The Independent National Electoral Commission (INEC) has called on various stakeholders to support its effort to tackle the rising phenomenon of vote buying and selling which pose a threat to the electoral process. Chairman of the Commission, Prof. Mahmood Yakubu, made the call at the WatchingTheVote Election Series II, put together by the Youth Initiative
The Independent National Electoral Commission (INEC) has called on various stakeholders to support its effort to tackle the rising phenomenon of vote buying and selling which pose a threat to the electoral process.
Chairman of the Commission, Prof. Mahmood Yakubu, made the call at the WatchingTheVote Election Series II, put together by the Youth Initiative for Advocacy, Growth & Advancement (YIAGA) in Abuja under the theme: Ending the Scourge of Vote Buying and Selling in Nigerian Elections. Prof. Yakubu noted that the challenge of vote buying was not just worrisome to the Commission but also to the entire country describing it as a cancer, menace and a shame to the electoral process.
He, however, assured with confidence and optimism that the Commission has the will and ability to respond appropriately. “We will overcome vote buying,” he affirmed, “just as we have risen to previous challenges to our electoral processes”. He said doing this would require the involvement and cooperation of all stakeholders including INEC, security agencies, political parties, civil society organizations, the media and citizens.
His words: “We all have to come together to address this challenge. The truth is that buyers and sellers know that they are committing illegality but nobody comes out to say I am a vote buyer or I am a vote seller.
“Some of the infractions take place at the polling units. Some of them take place outside the polling unit on Election Day. Some even take place before elections through electronic cash transfer”.
He outlined some of the steps the Commission had already embarked upon to address the challenge.
“For the infractions that happen at the polling units, we are looking at the administration of our polling units such that it will be either impossible or difficult for voters to expose their ballot papers to agents of the vote buyers (for settlement thereafter). We are going to use the Osun governorship election in the next eight days to make a statement on vote buying.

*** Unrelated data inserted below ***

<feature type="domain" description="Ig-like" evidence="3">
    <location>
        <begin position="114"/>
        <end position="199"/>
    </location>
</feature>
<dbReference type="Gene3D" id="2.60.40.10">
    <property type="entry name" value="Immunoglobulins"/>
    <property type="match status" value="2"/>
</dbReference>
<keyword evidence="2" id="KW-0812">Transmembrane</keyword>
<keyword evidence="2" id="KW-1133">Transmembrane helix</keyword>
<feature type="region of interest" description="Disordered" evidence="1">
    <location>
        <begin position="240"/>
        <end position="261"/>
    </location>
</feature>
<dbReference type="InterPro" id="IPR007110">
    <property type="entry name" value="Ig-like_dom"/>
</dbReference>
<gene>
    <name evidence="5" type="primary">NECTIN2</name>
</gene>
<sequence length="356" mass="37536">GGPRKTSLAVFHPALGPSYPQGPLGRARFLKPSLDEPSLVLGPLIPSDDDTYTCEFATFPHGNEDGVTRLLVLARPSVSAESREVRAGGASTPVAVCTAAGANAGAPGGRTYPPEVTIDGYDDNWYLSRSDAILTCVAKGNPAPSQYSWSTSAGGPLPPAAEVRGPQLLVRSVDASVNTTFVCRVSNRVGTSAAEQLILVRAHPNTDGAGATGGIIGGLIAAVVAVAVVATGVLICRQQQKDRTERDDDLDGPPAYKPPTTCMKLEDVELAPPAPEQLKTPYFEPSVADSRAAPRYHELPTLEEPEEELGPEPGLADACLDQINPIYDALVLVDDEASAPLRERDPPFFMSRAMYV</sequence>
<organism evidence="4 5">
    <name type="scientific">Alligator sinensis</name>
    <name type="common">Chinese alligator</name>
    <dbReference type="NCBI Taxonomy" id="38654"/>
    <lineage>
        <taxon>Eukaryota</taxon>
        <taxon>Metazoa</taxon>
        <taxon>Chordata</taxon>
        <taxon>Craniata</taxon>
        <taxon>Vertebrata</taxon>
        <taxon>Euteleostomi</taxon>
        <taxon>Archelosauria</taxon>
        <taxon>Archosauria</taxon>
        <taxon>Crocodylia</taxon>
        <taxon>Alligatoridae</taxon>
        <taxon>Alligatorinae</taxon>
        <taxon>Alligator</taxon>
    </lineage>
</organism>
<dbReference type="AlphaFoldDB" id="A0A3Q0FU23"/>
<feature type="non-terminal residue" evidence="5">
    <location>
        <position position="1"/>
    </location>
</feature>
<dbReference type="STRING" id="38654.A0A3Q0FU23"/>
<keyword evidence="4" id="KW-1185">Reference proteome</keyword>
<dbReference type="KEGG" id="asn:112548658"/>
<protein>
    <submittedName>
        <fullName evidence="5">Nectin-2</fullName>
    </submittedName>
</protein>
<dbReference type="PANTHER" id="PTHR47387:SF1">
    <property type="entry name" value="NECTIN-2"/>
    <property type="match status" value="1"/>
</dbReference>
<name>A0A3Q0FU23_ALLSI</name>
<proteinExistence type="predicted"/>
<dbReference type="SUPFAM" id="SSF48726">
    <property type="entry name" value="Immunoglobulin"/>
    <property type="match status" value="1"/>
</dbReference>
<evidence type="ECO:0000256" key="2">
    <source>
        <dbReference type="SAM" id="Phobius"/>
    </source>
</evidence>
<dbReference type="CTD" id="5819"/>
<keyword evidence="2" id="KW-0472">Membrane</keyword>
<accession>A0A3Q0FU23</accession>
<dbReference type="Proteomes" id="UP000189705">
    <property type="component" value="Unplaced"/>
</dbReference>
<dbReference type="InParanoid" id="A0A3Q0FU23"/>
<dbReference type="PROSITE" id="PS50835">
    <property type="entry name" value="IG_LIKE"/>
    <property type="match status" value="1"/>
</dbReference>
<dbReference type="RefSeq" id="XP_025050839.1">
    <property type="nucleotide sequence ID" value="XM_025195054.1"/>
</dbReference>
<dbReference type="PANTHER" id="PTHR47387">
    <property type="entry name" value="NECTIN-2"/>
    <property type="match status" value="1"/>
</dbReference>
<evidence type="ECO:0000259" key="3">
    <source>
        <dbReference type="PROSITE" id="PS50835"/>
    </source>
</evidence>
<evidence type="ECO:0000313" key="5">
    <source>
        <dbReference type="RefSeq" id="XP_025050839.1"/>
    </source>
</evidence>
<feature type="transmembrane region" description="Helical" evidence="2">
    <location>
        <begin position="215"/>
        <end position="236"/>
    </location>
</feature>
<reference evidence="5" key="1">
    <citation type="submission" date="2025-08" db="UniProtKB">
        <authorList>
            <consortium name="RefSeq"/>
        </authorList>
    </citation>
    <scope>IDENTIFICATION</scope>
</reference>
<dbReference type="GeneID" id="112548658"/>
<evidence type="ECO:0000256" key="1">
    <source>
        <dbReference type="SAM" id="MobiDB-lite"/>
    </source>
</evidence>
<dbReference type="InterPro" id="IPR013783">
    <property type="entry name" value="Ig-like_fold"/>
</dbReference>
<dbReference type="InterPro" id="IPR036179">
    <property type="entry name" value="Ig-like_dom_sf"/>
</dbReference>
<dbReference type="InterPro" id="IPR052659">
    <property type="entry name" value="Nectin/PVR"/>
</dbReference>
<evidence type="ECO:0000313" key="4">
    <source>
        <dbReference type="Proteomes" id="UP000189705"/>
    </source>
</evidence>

“The second measure is to try to ban the use of some devices (in polling cubicles) that aid vote buying on Election Day, such as the mobile phones.” Additionally, the Commission will also use voter education and citizen sensitization strategies specifically targeted at discouraging vote buying and selling in elections as a third measure.
Prof. Yakubu urged the security agencies to apprehend vote buyers and sellers and cooperate with the Commission to prosecute them. He noted that even though the law empowered INEC to prosecute vote buyers, the Commission lacked the capacity to arrest and investigate offenders.
He also assured that the Commission would continue to work with anti- corruption agencies such as the Economic and Financial Crimes Commission (EFCC) and the Independent Corrupt Practices and other Offenses Commission (ICPC) to track and prosecute offenders who explore the electronic cash transfer strategy to undermine the electoral process.
The INEC Chairman agreed with other speakers at the event, who attributed the emergence of vote buying to the improvement in the electoral process.
Despite this challenge, Prof Mahmood said, “elections are no doubt getting better and there are reasons to buttress this. Today, we have less of ballot paper snatching and ballot hijacking. We hear less of hijacking of INEC officials and materials. We now know the exact location of our Polling Units and their coordinates and the voter register is no longer a secret.
“No longer are results of elections declared while some people are still on the queue to vote. The Commission is now more transparent than before. The introduction of technology has also greatly improved the process and no longer do people thumbprint ballots without getting accredited”.
Prof. Yakubu assured the people of Osun and other Nigerians that only the people’s votes would continue to determine the outcome of elections in the country.
The newly inaugurated Chairman of the Inter Party Advisory Council (IPAC), Chief Peter Ameh, in his remarks, expressed optimism at the capability of INEC to tackle the menace of vote buying.
He said: “We have an intellectually driven INEC and I know that INEC is going to look at ways by which this issue of vote buying would be dealt with. Our elections are now credible and getting better, and that is why people now pay for votes, because if our elections are not getting better, nobody will bring out money to try to influence the wishes of Nigerians to select”.
The IPAC Chairman called on Nigerians and political parties to support INEC. “Citizens must wake up to their social responsibility,” he said.
On his part, Mr. Ezenwa Nwagwu, one of the Board members of YIAGA, said “vote buying has always been with us, but it has gained some ascendancy in conversations now because our elections are getting better.”
According to him, “politicians buy votes because the citizens are now the ones who decide the votes, unlike in the past when materials were taken to the houses of politicians and thumb printed. Now they are bringing the monies to the voting areas and it is important that we deepen on citizens’ engagement on this issue”.
The Executive Director of YIAGA, Mr. Samson Itodo unveiled the YIAGA Report on vote buying in the recent Ekiti governorship election tagged: “Duly Elected or Duly Purchased” at the event.